36. The method of claim 21, further comprising causing, by the processor, a communication with a throttling manager to determine a location to obtain a token for use in effecting a request, via an application programming interface, with the social network.

37. The method of claim 36, further comprising receiving, by the processor and from the throttling manager, an information object with an instruction to obtain the token.

38. The method of claim 21, further comprising modifying, by processor, an ADS lookup service to periodically poll a user database for new accounts to include in a data source table.

39. A non-transitory computer-readable medium storing computer code for setting a schedule of a crawl of a content from a social network, the computer code including instructions to cause the processor to:

parse the content into a first portion and a second portion, the first portion being associated with a content in a post to the social network, the second portion being associated with a content produced in response to the post;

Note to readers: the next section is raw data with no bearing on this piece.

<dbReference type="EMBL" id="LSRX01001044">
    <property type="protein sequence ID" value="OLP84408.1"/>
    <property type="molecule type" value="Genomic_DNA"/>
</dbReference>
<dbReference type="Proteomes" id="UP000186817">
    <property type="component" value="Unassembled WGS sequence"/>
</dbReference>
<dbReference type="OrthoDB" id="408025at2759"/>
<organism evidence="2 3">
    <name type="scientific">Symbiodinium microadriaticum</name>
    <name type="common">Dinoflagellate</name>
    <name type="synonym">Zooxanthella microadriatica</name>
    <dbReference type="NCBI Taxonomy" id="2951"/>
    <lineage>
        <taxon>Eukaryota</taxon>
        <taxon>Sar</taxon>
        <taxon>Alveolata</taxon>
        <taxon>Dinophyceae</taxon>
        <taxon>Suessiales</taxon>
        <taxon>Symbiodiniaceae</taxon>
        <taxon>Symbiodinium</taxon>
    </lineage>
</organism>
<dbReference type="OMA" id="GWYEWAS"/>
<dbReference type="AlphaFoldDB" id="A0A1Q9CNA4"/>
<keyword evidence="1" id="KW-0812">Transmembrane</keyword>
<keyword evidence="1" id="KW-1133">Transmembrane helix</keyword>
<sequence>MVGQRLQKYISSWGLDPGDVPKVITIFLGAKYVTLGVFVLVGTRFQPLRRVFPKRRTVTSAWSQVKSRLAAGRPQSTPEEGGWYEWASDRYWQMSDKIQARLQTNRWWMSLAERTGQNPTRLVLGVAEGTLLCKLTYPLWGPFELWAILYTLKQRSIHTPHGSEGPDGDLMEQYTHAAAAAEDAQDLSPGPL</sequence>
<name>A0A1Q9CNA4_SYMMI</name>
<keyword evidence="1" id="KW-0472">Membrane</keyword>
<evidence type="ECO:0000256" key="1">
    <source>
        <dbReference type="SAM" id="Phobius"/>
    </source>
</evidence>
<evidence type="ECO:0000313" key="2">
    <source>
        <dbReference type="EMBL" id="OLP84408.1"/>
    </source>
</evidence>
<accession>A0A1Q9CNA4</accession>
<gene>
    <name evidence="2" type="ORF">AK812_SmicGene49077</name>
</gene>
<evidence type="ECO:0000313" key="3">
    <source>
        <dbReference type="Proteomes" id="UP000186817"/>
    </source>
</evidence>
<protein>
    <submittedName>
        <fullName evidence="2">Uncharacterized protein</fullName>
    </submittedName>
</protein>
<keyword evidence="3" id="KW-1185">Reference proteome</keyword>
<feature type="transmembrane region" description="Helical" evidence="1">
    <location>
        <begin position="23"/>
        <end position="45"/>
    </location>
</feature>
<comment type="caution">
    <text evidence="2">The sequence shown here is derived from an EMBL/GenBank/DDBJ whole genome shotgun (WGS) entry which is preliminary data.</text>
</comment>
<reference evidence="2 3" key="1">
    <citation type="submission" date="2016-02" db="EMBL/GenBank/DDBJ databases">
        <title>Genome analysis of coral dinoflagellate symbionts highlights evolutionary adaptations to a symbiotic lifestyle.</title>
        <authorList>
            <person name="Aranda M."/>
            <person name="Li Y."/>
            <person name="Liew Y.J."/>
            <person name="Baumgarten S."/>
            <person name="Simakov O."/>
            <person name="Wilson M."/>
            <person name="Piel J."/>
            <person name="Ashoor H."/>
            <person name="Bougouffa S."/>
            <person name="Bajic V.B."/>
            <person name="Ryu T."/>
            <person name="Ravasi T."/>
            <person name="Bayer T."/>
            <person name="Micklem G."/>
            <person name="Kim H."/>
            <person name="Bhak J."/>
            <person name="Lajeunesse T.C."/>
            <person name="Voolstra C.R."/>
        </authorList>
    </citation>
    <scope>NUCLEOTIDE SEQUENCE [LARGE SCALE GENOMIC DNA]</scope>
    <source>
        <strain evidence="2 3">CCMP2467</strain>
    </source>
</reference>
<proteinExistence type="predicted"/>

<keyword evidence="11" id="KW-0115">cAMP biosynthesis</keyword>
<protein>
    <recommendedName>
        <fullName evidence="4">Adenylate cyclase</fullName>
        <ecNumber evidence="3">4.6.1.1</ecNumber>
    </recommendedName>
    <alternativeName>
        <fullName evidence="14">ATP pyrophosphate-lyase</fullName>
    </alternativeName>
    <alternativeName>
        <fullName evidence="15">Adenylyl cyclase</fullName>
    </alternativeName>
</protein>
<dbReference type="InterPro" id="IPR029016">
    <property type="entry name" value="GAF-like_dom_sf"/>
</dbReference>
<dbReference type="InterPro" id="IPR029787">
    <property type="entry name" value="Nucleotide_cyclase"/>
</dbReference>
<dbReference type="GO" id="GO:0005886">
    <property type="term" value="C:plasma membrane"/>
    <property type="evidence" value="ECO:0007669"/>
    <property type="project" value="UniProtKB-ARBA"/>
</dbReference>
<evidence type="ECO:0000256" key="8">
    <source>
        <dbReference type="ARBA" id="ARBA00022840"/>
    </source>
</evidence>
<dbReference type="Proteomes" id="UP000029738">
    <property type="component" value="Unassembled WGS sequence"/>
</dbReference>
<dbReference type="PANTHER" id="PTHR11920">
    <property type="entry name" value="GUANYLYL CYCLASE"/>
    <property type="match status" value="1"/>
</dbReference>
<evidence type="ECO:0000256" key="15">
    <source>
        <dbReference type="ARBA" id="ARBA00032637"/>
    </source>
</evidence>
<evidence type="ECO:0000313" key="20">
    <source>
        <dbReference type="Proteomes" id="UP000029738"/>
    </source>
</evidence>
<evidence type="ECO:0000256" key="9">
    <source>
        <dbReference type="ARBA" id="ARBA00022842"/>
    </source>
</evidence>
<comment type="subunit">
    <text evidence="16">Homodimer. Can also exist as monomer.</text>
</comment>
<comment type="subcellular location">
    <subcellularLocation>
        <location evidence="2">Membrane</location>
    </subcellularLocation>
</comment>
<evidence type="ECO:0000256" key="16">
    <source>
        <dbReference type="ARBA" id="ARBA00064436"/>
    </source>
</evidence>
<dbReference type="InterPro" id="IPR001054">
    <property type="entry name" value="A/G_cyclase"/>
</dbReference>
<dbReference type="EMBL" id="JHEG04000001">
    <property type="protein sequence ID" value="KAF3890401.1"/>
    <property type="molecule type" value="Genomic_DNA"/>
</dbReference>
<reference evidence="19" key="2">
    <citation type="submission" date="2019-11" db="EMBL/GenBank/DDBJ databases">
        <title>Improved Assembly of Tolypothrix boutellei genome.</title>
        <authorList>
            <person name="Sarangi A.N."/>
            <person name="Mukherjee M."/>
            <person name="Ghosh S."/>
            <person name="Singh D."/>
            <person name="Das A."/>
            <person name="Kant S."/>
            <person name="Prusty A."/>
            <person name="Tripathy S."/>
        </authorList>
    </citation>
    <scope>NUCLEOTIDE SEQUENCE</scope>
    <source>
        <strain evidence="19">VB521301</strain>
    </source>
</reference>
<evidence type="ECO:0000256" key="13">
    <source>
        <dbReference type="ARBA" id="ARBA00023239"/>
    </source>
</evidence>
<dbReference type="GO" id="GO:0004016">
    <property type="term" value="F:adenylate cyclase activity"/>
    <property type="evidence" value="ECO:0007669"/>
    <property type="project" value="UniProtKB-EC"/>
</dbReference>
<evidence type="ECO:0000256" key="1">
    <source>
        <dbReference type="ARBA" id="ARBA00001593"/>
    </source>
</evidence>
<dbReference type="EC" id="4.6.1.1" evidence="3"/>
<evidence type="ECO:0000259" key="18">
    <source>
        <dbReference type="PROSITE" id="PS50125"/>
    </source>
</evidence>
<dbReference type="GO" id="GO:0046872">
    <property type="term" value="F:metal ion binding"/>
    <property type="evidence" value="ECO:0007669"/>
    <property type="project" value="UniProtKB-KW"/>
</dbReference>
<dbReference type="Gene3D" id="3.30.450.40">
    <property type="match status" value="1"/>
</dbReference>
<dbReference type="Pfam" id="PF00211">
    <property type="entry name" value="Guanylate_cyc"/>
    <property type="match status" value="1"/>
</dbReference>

determine whether the social network is a first type or a second type;
update, in response to a determination that the social network is the first type, an active engagement table to cause the processor to refrain from fetching the content produced in response to the post until the processor updates a next fetch time in response to a determination that a new content produced in response to the post is available; and
set the schedule according to a type of the social network, the type being the first type or the second type.

40. A system for setting a schedule of a crawl of a content from a social network, comprising:

a memory configured to store the content and an active engagement table; and
a processor configured to: parse the content into a first portion and a second portion, the first portion being associated with a content in a post to the social network, the second portion being associated with a content produced in response to the post; determine whether the social network is a first type or a second type; update, in response to a determination that the social network is the first type, the active engagement table to cause the processor to refrain from fetching the content produced in response to the post until the processor updates a next fetch time in response to a determination that a new content produced in response to the post is available; and set the schedule according to a type of the social network, the type being the first type or the second type.
Patent History
Publication number: 20190258626
Type: Application
Filed: Feb 25, 2019
Publication Date: Aug 22, 2019
Inventors: Stuart Douglas McClune (Rothesay), Michael Gordon Luff (Killamey Road)
Application Number: 16/284,211
Classifications
International Classification: G06F 16/245 (20060101); G06F 16/951 (20060101); G06F 16/28 (20060101); H04L 12/58 (20060101);